Here's a woman apparently hopelessly in love, shot several times by her lover, the owner of a mansion in a gated community full of millionaires just like him.
An emotional yo-yo
And so 2013 tumbled on like a rolling stone with no direction home. Not only was this a tabloid year; it was an emotionally yo-yo year, too.
We swung from high-stakes gossip, frowned upon bedroom snippets of the super-rich, sunk to our lowest levels as blood spills oozed – and still we stomached it all. As soon as something dazzled our collective nerves, something seismic rolled under us again.
Take the April news of the sudden death of broadcaster and Morning Live star Vuyo Mbuli. Among others, SAFM's morning news reported he had died of a "pulmonary embolism".
The public outpouring of grief heightened to a death-of-Mother-Teresa scale. But, like me and you, Vuyo was no saint. And if by any chance we'd been hit by collective amnesia, Mbuli's widow, Savita, was there to remind us.
"He cheated on me with about 18 women," she let rip. Among the harem of 18, she told City Press reporter Ngoako Malatji (possibly the most dogged and talented of all tabloid reporters in the country), was the controversy-courting socialite Kuli Roberts.
The Mbuli tale showed up vintage South Africa at its best. We cry hard while laughing even harder. We spit in the face of truth while seeking its more unbearable secrets. Welcome to the bipolar nation.
What shocked me silly in our tabloid nation was not the actual numbers game Vuyo is reported to have run with the opposite sex. I am not that squeamish about these things. I grew up, like Vuyo, in the township culture where having multiple women hanging on your arms is a display of honour and power.
Vuyo's harem? Big deal. Serve me something stronger. Which is exactly what Mbuli's widow did.
Clad in a David Tlale get-up of ankle length lace dress, a Great Gatsby-inspired head piece made of silk roses and ostrich feathers, straight out of Tim Burton's Alice in Wonderland, Savita did not attend the funeral so much as "appeared" at it.
Not only did she catch us off guard, she also endeared herself to the pappz at that one occasion she was expected to be at her most forlorn.
Here was the African Jackie O with all but the whiff of political power clinging to her.
Looking at the photos of her and the biker-jacket costumed children at the funeral, something gnaws at me. I just can't get to grips with how a plump, shrug'able beauty trans-glammed herself into this theatrical, classy and ravishing milf – and at that moment?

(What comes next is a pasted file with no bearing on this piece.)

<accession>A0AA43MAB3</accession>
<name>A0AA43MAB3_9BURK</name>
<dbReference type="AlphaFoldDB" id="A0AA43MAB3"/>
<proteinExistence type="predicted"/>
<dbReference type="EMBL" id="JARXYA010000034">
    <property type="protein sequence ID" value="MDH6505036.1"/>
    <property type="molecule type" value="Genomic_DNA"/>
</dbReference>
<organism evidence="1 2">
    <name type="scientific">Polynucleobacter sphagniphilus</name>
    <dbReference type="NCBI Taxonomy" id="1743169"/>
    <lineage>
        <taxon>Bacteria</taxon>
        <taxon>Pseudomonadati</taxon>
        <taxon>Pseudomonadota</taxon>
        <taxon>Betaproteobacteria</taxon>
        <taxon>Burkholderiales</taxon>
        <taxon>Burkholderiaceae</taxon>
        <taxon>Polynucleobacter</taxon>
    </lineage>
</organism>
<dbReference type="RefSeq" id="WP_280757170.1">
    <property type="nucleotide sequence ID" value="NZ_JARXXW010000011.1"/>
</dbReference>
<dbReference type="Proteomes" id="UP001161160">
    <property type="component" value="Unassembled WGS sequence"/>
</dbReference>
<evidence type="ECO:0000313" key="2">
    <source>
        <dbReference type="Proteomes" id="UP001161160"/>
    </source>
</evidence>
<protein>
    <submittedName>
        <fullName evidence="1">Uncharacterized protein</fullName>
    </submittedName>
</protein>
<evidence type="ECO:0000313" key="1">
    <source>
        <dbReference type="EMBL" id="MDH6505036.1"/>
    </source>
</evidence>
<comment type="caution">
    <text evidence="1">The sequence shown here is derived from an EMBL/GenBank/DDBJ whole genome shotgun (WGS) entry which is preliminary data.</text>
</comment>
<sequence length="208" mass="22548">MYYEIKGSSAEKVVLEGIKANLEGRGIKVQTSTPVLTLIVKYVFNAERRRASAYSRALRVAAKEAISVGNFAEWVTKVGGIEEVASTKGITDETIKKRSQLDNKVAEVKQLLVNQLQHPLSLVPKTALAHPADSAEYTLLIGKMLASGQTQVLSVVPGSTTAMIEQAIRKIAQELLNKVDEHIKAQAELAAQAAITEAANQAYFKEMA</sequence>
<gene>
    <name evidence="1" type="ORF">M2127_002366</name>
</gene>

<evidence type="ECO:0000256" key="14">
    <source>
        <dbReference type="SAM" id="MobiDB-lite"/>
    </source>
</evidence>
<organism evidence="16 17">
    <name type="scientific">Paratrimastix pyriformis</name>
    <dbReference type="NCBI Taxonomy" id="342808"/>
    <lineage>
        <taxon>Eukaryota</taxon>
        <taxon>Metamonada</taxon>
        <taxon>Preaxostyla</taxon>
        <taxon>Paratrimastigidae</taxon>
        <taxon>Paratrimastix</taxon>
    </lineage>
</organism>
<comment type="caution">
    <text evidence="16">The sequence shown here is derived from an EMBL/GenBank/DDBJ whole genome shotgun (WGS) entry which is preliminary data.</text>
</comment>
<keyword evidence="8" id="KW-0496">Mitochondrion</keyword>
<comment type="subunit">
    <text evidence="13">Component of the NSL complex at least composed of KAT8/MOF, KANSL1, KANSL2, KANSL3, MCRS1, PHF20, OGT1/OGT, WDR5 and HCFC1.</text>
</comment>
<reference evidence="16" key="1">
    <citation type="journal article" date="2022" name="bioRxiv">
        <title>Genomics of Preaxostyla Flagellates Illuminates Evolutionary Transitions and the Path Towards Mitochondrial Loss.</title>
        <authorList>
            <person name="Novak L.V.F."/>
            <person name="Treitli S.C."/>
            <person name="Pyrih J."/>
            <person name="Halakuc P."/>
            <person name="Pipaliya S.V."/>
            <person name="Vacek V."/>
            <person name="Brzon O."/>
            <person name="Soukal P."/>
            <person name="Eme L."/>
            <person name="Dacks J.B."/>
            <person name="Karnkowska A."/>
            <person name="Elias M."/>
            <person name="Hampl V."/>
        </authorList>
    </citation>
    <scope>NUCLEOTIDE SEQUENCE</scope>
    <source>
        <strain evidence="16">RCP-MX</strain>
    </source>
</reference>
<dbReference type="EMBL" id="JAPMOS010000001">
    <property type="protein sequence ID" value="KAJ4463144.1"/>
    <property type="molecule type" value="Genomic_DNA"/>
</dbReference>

Look, let's not be churlish about this. Seeing Savita in that très chic, all-black, designer outfit at the funeral was to witness something new in our midst. The rise of the chic chief mourner.
What does this public relations businesswoman's "image relaunch" at her hubby's funeral say about us?
One thing: the contemporary black woman has truly found her niche, for better or worse. And it also tells us that New Money culture can't be bothered with old Calvinistic expectations.
Those in the know, those who have tales to tell about small-time shoe-shop-owning brothers in the 1990s – Rajesh, Atul and Ajay, from Saharanpur in Uttar Pradesh, India – like to remind us that the Guptas have been in South Africa since the mid-1990s. Sure. But in 2013 they descended on us.
Straight from India in a jet, Vega Gupta's Big Fat Indian Wedding to her beau Aakash Jahajgarhia banged on to the scene complete with the sort of laugh-out-loud moments a political romp-com of its nature demands.
Code name: Number One
Who in their right mind lets private individuals with no diplomatic status land on one of their national key point airstrips? Came the reply: a mysterious figure code-named Number One.
Were it not for the tjatjarag media, Number One would, to this day, remain a mythical Keyser Söze figure.
Yet it was just as we were reeling from the embarrassment at Waterkloof, mid-year of 2013 – specifically its coldest month of July – morphed into the much-clichéd winter of discontent, thanks to Zwelinzima Vavi.
The story – of how a junior staffer and the fiery though politically vulnerable workers' champion, the only man who could tell Number One where to jump off, bonked during office hours at the workers' head office – shocked the country.
Really, it was less the sex than Vavi's place in this drama that rocked us.
How was this thing even possible?
Here's Vavi, an intensely marked man, already investigated for undervaluing the old headquarters of trade union federation Cosatu, and reportedly costing the organisation millions. Clearly, Vavi should have known his ass was exposed, no?
Sex or extortion
Was this a case of rape? Sexual misconduct? Or a case of extortion, enabled by the uncontrollable pelvic urges of a man who believed he was invincible? Or was this the delivery of the symbolic warm klap (hot smack) long hinted at by Number One's sidekicks?
True to its cloak-and-daggers genre, the Vavi tale is riddled with gaping holes.
It also means we are living in an age when fact and fiction have coalesced into one slimy whole.
Enter Thuli Madonsela. When the public protector with a Beatlemania hairdo finalised the preliminary findings of her investigation into the R200-million presidential digs in rural KwaZulu-Natal, the dykes broke.
Or, as they say, hell suddenly felt as though it has been hit by snow. Events moved at the speed of light.
One day, the security cluster ministers are ganging up on her, taking her to court; the next, Luthuli House tsar Gwede Mantashe thunders to her to release it: What are you waiting for?
Thuli's brass balls
But even Mantashe knows this is a woman who doesn't take kak from anyone. To her, no one is above the law. From the very moment she walked into that office, all Thuli has done is to show a gigantic pair of brass balls.
Still, even her staunchest supporters are wondering: Will she survive this one? Will she survive this office itself? At the height of the Beatles's fame, John Lennon said the group was more popular than Jesus.
Not that Number One is godly. On the contrary, it looks as if political prowess and charms are on the wane, the ceremonial booing at our beloved past president's memorial service notwithstanding.
Madonsela, though, her praises have been sung by the people. Tired of being fed a diet of corruption; she is at the top of her game.
Still, President Jacob Zuma has shown himself to be the most dangerous and most skilled political survivor since the advent of democracy almost 20 years ago.
And yet, the drama surrounding Nkandla poses its questions: Does Thuli imagine she can outrun Number One?
Even the Beatles called it quits at the peak of their popularity, victims of their own success. Will she?
Bongani Madondo's next books, I'm Not Your Weekend Special: Portraits on Life+Style & Politics of Brenda Fassie (Picador Africa) and Sigh the Beloved Country (Jonathan Ball) are due in 2014.